IFNL4-G/TT (rs368234815) genotype is associated with hepatitis C virus clearance and may play a role in other infections. IFN-4 protein is generated only in individuals who carry the IFNL4-G allele. The IFNL4 rs12979860-T allele, which is in strong linkage disequilibrium with IFNL4-G, was recently reported to be associated with more frequent and severe oral herpes episodes. We investigated the association of IFNL4-G/TT with herpes simplex virus (HSV)-related outcomes among 2,192 African American and European American participants in the Womens Interagency HIV Study (WIHS). WIHS is a prospective cohort study of human immunodeficiency virus (HIV)-infected and at-risk women that began in 1994. This report includes follow-up through 2013. Available data included: HSV-1 and HSV-2 antibodies at study entry; bi-annually ascertained episodes of (self-reported) oral herpes, (self-reported) genital sores and (clinician-observed) genital ulcers; HSV-2 DNA in cervicovaginal lavage (CVL) specimens. IFNL4-G/TT genotyping was determined by TaqMan. We compared women with IFNL4-G/G or IFNL4-TT/G genotypes (i.e., IFNL4-G carriers) to those with the IFNL4-TT/TT genotype, adjusting for age, race and HIV status. For outcomes with repeated measurements, the adjusted odds ratio (aOR), 95% confidence interval [CI] and p-value were determined using a generalized estimating equations approach. Median participant age at enrollment was 36 years; 81% were African American, 74% were HIV-infected. Among 1,431 participants tested for antibodies, 72.8% were positive for HSV-1 and 79.0% were positive for HSV-2. We observed no association between IFNL4-G/TT genotype and any outcome: HSV-1 or HSV-2 antibody prevalence (p>0.1, all comparisons); oral herpes (aOR, 1.2; p = 0.35); genital sores (aOR, 1.0; p = 0.71); genital ulcers (aOR, 1.1; p = 0.53); detectable HSV-2 DNA in CVL (N = 322; aOR, 0.71; p = 0.49); HSV-2 DNA level (p = 0.68). In this large prospective study, IFNL4-G/TT genotype was not associated with HSV-related outcomes, including episodes of oral or genital herpes.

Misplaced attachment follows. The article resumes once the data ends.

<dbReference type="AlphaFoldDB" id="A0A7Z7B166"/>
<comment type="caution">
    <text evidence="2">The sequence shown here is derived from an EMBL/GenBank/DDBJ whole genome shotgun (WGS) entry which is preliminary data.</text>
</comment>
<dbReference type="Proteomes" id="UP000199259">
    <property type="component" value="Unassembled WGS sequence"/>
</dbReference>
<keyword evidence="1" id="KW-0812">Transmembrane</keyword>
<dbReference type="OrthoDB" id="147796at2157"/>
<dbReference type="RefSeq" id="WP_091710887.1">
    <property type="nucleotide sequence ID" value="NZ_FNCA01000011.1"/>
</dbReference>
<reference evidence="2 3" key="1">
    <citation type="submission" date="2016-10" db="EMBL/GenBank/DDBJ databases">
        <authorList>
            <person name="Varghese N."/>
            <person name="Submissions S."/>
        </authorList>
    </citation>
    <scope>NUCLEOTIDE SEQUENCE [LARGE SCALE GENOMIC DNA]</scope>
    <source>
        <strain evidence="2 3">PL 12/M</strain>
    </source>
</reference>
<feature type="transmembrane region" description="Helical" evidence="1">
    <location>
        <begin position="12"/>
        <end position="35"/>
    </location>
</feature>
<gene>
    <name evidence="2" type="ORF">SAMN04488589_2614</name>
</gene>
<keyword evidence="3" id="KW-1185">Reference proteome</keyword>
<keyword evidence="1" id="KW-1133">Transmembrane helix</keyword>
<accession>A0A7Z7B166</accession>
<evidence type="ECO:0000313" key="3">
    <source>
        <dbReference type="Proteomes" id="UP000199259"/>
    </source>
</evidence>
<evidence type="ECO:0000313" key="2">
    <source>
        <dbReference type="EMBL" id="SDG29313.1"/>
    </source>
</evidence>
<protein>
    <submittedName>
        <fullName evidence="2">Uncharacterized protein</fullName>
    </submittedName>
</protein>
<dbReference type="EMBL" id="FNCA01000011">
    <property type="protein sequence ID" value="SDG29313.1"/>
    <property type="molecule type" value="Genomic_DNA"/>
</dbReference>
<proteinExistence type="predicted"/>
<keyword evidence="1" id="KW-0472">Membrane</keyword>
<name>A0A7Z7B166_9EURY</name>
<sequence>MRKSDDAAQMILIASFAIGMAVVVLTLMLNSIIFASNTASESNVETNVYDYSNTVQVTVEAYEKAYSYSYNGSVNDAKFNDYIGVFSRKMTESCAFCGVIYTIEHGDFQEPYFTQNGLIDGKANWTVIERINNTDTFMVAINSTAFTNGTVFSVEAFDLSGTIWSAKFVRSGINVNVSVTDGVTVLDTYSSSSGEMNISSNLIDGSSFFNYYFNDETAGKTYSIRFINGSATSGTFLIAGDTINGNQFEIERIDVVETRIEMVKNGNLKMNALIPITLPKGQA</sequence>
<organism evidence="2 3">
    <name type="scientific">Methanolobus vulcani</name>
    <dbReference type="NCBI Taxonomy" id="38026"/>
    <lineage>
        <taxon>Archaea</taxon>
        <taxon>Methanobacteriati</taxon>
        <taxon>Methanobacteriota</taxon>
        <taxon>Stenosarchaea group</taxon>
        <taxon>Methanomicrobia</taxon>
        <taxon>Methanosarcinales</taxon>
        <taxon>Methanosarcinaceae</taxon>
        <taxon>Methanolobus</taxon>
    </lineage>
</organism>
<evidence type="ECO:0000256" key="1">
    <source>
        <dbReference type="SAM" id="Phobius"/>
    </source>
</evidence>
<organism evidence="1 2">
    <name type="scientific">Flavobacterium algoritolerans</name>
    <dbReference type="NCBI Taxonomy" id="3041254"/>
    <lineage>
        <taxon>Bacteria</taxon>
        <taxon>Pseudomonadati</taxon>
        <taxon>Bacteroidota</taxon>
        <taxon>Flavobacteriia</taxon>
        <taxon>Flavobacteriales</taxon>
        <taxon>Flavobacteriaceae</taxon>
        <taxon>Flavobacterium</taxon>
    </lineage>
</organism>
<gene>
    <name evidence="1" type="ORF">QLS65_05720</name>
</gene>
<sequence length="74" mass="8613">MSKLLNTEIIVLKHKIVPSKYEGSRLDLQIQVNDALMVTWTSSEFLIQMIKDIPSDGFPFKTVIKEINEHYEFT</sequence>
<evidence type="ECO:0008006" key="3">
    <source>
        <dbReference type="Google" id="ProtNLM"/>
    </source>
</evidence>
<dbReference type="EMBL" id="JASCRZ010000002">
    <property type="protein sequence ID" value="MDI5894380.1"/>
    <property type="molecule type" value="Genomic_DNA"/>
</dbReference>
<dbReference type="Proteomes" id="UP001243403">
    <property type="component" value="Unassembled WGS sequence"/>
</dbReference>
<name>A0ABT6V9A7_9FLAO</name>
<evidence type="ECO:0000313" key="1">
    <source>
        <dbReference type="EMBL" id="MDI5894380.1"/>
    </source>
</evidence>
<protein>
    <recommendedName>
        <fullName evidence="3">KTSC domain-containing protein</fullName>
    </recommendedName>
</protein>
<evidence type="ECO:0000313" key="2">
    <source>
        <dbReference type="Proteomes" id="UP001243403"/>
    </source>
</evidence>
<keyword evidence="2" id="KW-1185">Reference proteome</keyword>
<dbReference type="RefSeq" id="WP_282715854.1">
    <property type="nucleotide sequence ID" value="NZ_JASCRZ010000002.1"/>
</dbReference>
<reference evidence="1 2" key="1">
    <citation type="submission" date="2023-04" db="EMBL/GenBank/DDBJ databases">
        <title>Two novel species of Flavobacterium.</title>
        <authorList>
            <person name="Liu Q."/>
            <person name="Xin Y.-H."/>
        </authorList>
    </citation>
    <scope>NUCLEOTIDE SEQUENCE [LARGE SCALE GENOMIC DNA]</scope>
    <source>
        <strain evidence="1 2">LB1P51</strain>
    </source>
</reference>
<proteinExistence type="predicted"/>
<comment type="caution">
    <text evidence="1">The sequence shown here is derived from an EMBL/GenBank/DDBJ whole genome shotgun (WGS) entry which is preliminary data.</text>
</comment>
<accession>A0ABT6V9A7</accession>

Edlin B.R.,New York Medical College | Edlin B.R.,Institute for Infectious Disease Research | Eckhardt B.J.,New York Medical College | Shu M.A.,Beth Israel Deaconess Medical Center | And 2 more authors.